The Porsche 911 is probably one of the longest running car lines today since it’s been in production since 1963. Available as a coupe, cabriolet, and targa, the 911 has undergone numerous modifications in the hands of both Porsche and private teams to come up with a top-notch machine for rallying, racing, and other kinds of competitions involving cars. It is one of the most successful cars used in competitions, with some of its most vibrant years in the 1970s as the 911 went on to win major world championship titles. As of the Porsche 911’s 50th anniversary, it is estimated that 820,000 units of the vehicle has been sold around the world.
As possibly one of the best examples in the world for continuous product improvement, the Porsche 911 has gone half a century being fine-tuned every time a new iteration came out. The larger and more comfortable successor to the 356, the 911 is a sports car that has managed to keep up with the ever-changing standards of the market. In terms of design though, the 911 is a classic so there’s no mistaking it for anything else. In this sense, Porsche has done a good job of introducing improvements to the 911 to essentially make it a new car each time but at the same time retaining its looks that has charmed generations.
The 911s in the past always suffered two problems: body pitching and power understeering. To address this concern, the 911 was made to me longer by 56mm on the overall, 46mm at the front tracks, and 100mm at the wheelbase. The 911 has always had its gearbox and longitudinal engine hanging out behind the rear wheels so adding more space between the front wheels and the axles took care of the body pitching and power understeering.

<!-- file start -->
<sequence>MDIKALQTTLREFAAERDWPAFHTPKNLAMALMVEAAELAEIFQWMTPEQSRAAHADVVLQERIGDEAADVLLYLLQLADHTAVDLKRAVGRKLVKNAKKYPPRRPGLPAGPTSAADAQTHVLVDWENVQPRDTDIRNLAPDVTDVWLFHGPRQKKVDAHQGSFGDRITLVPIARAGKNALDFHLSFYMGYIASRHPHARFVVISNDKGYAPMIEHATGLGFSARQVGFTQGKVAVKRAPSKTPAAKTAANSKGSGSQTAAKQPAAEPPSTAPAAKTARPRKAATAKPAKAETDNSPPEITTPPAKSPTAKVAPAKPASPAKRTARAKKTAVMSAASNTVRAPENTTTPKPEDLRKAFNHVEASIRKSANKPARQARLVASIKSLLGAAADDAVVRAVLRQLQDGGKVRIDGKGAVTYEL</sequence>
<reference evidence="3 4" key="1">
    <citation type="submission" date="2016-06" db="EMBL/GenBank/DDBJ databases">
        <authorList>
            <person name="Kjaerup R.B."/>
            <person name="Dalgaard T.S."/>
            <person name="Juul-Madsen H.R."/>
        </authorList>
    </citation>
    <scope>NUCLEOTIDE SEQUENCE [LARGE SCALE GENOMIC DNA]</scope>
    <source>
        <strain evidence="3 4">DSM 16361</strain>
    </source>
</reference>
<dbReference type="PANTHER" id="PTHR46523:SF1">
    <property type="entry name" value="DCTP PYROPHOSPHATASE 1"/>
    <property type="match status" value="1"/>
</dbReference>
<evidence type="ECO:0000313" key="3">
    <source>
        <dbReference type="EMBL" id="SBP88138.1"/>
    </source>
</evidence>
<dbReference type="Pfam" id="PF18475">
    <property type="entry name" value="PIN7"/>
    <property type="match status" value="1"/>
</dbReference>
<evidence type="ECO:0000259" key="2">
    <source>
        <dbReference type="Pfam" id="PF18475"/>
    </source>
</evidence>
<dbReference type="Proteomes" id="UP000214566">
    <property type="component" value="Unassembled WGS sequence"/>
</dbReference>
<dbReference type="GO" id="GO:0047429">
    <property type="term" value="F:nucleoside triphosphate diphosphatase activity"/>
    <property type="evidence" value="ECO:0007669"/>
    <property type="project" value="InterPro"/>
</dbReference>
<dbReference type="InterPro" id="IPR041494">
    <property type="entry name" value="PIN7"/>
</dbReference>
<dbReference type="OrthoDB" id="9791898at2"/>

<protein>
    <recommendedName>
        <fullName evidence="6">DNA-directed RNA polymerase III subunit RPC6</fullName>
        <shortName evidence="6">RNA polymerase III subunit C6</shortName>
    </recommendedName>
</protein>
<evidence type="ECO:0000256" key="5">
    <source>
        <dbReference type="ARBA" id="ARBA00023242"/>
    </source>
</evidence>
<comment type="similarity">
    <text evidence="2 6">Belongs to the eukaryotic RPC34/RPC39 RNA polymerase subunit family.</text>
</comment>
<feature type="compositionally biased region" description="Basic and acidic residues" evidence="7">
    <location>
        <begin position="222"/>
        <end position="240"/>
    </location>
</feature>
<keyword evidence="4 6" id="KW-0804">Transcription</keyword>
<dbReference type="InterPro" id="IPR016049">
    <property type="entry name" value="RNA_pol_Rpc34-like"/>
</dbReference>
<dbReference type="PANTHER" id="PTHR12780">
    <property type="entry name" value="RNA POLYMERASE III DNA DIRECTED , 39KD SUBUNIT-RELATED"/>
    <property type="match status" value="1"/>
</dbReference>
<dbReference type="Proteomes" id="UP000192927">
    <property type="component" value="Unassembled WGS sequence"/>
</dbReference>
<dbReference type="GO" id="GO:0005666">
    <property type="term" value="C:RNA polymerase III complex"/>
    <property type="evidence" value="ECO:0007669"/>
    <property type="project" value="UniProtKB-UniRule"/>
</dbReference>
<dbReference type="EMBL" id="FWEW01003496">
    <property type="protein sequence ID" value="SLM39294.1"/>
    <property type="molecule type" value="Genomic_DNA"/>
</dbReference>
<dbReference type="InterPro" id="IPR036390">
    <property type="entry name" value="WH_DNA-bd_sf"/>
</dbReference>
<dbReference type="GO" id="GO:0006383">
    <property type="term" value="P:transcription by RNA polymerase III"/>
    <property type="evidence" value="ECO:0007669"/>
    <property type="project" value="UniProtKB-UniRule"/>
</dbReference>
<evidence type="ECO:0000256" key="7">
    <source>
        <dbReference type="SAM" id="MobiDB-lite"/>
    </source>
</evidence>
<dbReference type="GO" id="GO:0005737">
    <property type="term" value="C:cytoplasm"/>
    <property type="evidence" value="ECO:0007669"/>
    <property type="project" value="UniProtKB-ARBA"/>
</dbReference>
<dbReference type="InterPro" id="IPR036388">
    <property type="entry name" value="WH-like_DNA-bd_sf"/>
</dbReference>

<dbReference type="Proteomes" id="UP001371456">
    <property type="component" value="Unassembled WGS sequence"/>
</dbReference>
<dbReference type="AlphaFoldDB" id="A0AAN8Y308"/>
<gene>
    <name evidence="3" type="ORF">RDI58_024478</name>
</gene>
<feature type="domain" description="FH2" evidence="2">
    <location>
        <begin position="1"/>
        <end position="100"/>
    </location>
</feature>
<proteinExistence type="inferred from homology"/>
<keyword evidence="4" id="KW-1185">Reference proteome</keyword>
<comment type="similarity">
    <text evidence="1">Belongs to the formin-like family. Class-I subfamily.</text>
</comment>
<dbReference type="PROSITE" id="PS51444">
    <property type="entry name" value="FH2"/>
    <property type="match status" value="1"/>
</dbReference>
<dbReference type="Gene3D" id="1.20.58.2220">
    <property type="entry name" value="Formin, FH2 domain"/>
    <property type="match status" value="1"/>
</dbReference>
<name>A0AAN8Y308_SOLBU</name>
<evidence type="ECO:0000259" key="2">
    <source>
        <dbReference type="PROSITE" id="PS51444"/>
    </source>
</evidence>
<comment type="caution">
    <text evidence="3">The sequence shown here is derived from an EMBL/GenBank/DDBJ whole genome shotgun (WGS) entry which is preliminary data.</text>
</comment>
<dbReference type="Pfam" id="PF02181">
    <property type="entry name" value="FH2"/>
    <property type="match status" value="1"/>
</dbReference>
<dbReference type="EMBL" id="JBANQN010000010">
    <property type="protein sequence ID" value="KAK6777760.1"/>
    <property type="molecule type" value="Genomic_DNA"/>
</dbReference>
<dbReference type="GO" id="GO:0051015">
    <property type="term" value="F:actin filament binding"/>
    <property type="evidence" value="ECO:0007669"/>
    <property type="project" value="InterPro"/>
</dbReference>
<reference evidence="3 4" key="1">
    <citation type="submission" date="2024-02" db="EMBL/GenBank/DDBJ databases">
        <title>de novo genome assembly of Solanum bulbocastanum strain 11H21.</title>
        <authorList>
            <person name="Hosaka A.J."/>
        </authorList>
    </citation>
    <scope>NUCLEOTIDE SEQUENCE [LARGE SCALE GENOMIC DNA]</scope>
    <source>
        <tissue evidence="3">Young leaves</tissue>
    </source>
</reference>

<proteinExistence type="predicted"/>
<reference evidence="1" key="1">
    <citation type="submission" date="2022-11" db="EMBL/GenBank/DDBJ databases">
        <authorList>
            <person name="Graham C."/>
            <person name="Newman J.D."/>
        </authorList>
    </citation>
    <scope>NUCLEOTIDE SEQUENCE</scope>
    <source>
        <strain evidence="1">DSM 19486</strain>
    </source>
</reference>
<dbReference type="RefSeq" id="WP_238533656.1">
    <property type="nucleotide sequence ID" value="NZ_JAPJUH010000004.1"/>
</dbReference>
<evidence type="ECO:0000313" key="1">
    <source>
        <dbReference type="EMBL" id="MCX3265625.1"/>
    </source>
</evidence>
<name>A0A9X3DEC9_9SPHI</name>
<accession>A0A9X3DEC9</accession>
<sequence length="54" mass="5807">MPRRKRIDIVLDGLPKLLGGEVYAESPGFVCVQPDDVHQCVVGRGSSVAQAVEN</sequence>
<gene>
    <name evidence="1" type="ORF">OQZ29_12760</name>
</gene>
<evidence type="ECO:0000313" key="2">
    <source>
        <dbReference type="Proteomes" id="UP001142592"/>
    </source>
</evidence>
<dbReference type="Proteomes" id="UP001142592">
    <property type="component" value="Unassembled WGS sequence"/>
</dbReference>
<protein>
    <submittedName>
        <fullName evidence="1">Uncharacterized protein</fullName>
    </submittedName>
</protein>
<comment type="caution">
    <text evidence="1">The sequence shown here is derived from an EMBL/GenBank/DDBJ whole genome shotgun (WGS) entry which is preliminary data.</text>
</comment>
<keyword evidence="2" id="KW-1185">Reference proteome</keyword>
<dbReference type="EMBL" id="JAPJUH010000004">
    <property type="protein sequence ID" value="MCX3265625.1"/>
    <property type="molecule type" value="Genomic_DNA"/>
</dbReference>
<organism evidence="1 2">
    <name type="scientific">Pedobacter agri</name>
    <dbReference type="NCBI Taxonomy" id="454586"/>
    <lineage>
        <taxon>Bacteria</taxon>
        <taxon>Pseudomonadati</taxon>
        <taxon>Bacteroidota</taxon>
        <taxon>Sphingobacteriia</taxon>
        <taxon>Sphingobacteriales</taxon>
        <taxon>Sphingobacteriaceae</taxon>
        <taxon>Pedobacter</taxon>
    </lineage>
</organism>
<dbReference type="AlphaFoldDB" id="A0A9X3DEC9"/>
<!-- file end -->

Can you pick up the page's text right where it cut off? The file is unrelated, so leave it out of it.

Aluminum has also replaced steel throughout many of the 911’s parts so the car is the lightest it has ever been. Think at least 45kg less compared to what its predecessor had, if the coupe is involved. Apart from slashing off weight, the 911’s aluminum construction has also made it possible to provide 20% improvement in the rigidity level of the torso.
The dashboard is neat and logically laid out, with switchgears accented by aluminum and quite responsive. Some might find the large gauges to be off-putting, but 911 loyalists are generally pleased with these elements as these stay true to function, something to be expected out of sports cars.
In terms of performance, the 911 is a sports car but you don’t need to drive in a circuit to get a sense of what it can do. For starters, handling is more settled and consistent so whatever bumps on the road you may encounter will be easily dealt with. You’ll appreciate best what a 911 can do though when you’re on wide, open roads.
While the Porsche 911 makes its 2+2 seating arrangement work, it is still lacking. Passenger space should have improved, after all, since the 911 now has a longer wheelbase. Still, changes in leg and head room measurements are not enough to make a meaningful statement. Rear seats remain suitable for children only and even then younger passengers will only fit if the front seats are moved to make more at the back.
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